Naturally, polling will not allow you to identify any records that have been deleted since the last poll. Often times that’s a problem for replication-like use cases where you’d like to have an identical data set on the source database and the replication targets, meaning you’d also like to delete records on the sink side if they have been removed in the source database.

Can Capture Old Record State And Further Meta Data

Depending on the source database’s capabilities, log-based CDC can provide the old record state for update and delete events. Whereas with polling, you’ll only get the current row state. Having the old row state handy in a single change event can be interesting for many use cases, e.g. if you’d like to display the complete data change with old and new column values to an application user for auditing purposes.

In addition, log-based approaches often can provide streams of schema changes (e.g. in form of applied DDL statements) and expose additional metadata such as transaction ids or the user applying a certain change. These things may generally be doable with query-based approaches, too (depending on the capabilities of the database), I haven’t really seen it being done in practice, though.

Summary

And that’s it, five advantages of log-based change data capture. Note that this is not to say that polling-based CDC doesn’t have its applications. If for instance your use case can be satisfied by propagating changes once per hour and it’s not a problem to miss intermediary versions of records that were valid in between, it can be perfectly fine.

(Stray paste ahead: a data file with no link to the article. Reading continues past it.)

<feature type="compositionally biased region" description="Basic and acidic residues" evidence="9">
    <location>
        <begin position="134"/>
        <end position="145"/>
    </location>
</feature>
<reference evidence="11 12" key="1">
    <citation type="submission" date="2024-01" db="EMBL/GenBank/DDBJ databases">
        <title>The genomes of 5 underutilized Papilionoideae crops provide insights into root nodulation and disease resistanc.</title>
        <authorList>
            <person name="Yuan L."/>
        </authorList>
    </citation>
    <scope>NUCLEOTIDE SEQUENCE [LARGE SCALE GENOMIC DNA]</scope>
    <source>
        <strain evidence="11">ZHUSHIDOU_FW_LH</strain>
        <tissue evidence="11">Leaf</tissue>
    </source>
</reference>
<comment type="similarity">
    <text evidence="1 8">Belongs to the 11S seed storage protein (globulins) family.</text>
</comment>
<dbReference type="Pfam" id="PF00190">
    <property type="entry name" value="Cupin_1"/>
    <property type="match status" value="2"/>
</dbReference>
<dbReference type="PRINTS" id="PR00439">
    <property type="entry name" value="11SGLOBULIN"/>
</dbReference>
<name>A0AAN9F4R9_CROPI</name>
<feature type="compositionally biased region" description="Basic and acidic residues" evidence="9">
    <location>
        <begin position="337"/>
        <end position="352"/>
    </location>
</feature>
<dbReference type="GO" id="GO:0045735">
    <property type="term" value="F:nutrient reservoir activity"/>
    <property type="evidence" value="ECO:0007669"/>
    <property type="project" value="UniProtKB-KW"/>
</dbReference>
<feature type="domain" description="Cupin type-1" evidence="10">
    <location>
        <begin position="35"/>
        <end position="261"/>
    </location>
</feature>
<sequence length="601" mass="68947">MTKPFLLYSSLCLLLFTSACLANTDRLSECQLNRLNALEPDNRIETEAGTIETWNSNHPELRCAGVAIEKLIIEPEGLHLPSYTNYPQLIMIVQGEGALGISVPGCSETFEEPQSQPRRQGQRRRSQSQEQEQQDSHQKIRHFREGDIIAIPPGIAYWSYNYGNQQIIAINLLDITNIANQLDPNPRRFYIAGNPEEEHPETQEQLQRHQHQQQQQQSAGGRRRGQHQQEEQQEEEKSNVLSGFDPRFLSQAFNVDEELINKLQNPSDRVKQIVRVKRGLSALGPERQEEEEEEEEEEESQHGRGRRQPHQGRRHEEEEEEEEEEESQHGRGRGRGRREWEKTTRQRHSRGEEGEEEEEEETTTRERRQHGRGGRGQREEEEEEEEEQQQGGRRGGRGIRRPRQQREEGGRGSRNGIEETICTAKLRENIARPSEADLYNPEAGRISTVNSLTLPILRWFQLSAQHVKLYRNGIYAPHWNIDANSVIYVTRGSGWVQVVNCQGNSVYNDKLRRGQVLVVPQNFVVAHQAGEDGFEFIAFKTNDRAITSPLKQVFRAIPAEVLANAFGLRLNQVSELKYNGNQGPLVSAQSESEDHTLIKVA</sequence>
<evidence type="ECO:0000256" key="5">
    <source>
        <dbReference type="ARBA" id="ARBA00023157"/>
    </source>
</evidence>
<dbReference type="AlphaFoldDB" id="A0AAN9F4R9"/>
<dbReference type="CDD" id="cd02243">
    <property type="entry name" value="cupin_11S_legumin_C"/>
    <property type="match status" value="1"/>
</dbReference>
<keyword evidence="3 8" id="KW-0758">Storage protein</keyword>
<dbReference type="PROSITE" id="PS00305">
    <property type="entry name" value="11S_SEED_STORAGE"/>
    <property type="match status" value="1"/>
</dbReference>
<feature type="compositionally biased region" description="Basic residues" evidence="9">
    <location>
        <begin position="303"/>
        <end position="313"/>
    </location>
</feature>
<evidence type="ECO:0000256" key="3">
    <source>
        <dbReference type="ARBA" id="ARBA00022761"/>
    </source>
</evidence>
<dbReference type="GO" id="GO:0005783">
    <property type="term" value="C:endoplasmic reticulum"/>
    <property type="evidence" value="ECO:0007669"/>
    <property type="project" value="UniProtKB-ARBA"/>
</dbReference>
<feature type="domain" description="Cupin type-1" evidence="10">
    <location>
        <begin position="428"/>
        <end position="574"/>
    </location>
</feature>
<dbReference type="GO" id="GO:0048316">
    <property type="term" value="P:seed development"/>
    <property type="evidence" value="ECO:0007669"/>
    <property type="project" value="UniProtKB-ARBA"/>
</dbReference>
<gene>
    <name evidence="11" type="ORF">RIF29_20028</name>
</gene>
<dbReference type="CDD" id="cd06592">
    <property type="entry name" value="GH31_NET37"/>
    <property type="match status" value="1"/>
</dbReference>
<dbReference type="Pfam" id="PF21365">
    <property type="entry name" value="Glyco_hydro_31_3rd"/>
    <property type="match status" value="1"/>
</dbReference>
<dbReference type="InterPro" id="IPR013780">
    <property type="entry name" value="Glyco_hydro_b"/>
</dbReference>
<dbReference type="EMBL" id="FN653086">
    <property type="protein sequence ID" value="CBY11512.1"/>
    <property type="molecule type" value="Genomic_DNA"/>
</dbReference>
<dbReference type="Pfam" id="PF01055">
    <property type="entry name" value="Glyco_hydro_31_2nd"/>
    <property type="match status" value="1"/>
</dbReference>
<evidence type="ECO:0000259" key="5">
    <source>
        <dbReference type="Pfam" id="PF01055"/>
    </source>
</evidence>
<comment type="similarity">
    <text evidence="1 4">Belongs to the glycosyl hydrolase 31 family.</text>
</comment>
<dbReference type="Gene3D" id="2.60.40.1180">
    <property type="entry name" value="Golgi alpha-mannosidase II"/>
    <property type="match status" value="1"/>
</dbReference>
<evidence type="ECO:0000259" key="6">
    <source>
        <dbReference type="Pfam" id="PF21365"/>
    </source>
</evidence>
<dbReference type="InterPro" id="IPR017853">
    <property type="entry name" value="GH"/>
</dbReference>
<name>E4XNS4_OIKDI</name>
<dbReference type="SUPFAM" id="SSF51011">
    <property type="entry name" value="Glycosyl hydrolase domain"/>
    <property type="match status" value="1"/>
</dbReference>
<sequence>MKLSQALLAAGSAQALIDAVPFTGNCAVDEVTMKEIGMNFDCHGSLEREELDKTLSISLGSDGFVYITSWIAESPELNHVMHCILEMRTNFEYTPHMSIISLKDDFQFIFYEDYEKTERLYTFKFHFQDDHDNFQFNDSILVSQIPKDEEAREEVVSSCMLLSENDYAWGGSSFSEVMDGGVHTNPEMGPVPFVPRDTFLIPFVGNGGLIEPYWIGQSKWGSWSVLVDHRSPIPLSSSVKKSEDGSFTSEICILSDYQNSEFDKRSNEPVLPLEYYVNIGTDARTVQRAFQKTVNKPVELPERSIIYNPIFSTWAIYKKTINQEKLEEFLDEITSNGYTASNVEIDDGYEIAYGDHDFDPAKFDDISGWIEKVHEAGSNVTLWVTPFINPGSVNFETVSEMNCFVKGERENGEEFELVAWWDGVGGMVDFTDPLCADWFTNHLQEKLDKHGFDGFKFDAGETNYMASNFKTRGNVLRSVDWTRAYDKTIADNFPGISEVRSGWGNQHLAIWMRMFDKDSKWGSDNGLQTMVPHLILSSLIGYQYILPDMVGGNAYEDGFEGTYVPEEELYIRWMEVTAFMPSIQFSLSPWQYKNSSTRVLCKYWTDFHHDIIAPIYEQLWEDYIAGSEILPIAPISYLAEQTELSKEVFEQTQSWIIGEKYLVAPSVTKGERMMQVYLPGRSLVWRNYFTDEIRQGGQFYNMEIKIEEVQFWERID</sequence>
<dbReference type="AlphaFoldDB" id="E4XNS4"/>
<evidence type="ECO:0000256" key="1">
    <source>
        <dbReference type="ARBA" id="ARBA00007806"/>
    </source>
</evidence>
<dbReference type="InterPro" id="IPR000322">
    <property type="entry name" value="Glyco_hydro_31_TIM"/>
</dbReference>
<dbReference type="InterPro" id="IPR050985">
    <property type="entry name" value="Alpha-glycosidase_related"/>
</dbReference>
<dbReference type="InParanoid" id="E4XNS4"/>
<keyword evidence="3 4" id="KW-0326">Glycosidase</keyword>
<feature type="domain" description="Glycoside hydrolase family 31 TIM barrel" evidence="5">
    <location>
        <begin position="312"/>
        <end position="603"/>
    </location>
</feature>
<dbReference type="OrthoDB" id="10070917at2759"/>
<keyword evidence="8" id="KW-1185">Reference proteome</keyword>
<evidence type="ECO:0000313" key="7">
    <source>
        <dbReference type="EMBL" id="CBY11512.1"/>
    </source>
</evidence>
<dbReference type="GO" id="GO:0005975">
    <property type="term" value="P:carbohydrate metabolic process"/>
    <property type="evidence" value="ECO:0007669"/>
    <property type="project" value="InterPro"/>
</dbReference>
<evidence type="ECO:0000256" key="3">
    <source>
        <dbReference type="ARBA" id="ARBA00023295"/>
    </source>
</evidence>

But if you’re interested in capturing data changes in near real-time, making sure you don’t miss any change events (including deletions), then I’d recommend very much to explore the possibilities of log-based CDC as enabled by Debezium. The Debezium connectors do all the heavy-lifting for you, i.e. you don’t have to deal with all the low-level specifics of the individual databases and the means of getting changes from their logs. Instead, you can consume the generic and largely unified change data events produced by Debezium.

About Debezium

Debezium is an open source distributed platform that turns your existing databases into event streams, so applications can see and respond almost instantly to each committed row-level change in the databases. Debezium is built on top of Kafka and provides Kafka Connect compatible connectors that monitor specific database management systems. Debezium records the history of data changes in Kafka logs, so your application can be stopped and restarted at any time and can easily consume all of the events it missed while it was not running, ensuring that all events are processed correctly and completely. Debezium is open source under the Apache License, Version 2.0.

Get involved

We hope you find Debezium interesting and useful, and want to give it a try. Follow us on Twitter @debezium, chat with us on Gitter, or join our mailing list to talk with the community. All of the code is open source on GitHub, so build the code locally and help us improve ours existing connectors and add even more connectors. If you find problems or have ideas how we can improve Debezium, please let us know or log an issue.

Gunnar Morling

Gunnar is a software engineer at Red Hat and open-source enthusiast by heart. A long-time Hibernate core team member, he's now the project lead of Debezium. Gunnar is the spec lead for Bean Validation 2.0 (JSR 380). He’s based in Hamburg, Germany.